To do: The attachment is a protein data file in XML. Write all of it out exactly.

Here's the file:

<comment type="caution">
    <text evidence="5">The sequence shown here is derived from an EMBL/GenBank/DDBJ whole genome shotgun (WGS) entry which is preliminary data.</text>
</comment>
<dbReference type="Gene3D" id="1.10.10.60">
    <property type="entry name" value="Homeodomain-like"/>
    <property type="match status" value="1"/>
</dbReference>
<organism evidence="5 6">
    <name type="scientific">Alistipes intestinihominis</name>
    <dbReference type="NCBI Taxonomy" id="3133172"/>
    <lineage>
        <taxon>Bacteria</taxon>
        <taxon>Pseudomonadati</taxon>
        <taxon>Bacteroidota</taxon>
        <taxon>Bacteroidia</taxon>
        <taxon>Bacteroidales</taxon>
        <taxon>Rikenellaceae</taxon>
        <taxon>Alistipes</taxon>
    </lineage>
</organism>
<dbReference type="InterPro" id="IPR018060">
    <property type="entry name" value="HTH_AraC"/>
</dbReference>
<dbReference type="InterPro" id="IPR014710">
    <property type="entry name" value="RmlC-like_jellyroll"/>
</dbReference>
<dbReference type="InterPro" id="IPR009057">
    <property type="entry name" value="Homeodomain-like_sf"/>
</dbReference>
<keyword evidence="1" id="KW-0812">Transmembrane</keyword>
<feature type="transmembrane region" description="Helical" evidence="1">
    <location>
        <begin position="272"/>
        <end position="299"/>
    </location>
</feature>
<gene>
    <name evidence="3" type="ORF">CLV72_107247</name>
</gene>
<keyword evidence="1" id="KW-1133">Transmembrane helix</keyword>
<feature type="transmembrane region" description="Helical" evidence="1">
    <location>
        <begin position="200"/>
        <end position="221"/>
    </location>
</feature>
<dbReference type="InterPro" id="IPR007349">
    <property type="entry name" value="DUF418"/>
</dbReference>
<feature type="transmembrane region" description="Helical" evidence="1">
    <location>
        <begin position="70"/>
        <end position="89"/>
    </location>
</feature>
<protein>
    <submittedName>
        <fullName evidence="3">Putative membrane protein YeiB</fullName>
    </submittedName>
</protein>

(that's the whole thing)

<comment type="caution">
    <text evidence="5">The sequence shown here is derived from an EMBL/GenBank/DDBJ whole genome shotgun (WGS) entry which is preliminary data.</text>
</comment>
<dbReference type="Gene3D" id="1.10.10.60">
    <property type="entry name" value="Homeodomain-like"/>
    <property type="match status" value="1"/>
</dbReference>
<organism evidence="5 6">
    <name type="scientific">Alistipes intestinihominis</name>
    <dbReference type="NCBI Taxonomy" id="3133172"/>
    <lineage>
        <taxon>Bacteria</taxon>
        <taxon>Pseudomonadati</taxon>
        <taxon>Bacteroidota</taxon>
        <taxon>Bacteroidia</taxon>
        <taxon>Bacteroidales</taxon>
        <taxon>Rikenellaceae</taxon>
        <taxon>Alistipes</taxon>
    </lineage>
</organism>
<dbReference type="InterPro" id="IPR018060">
    <property type="entry name" value="HTH_AraC"/>
</dbReference>
<dbReference type="InterPro" id="IPR014710">
    <property type="entry name" value="RmlC-like_jellyroll"/>
</dbReference>
<dbReference type="InterPro" id="IPR009057">
    <property type="entry name" value="Homeodomain-like_sf"/>
</dbReference>
<keyword evidence="1" id="KW-0812">Transmembrane</keyword>
<feature type="transmembrane region" description="Helical" evidence="1">
    <location>
        <begin position="272"/>
        <end position="299"/>
    </location>
</feature>
<gene>
    <name evidence="3" type="ORF">CLV72_107247</name>
</gene>
<keyword evidence="1" id="KW-1133">Transmembrane helix</keyword>
<feature type="transmembrane region" description="Helical" evidence="1">
    <location>
        <begin position="200"/>
        <end position="221"/>
    </location>
</feature>
<dbReference type="InterPro" id="IPR007349">
    <property type="entry name" value="DUF418"/>
</dbReference>
<feature type="transmembrane region" description="Helical" evidence="1">
    <location>
        <begin position="70"/>
        <end position="89"/>
    </location>
</feature>
<protein>
    <submittedName>
        <fullName evidence="3">Putative membrane protein YeiB</fullName>
    </submittedName>
</protein>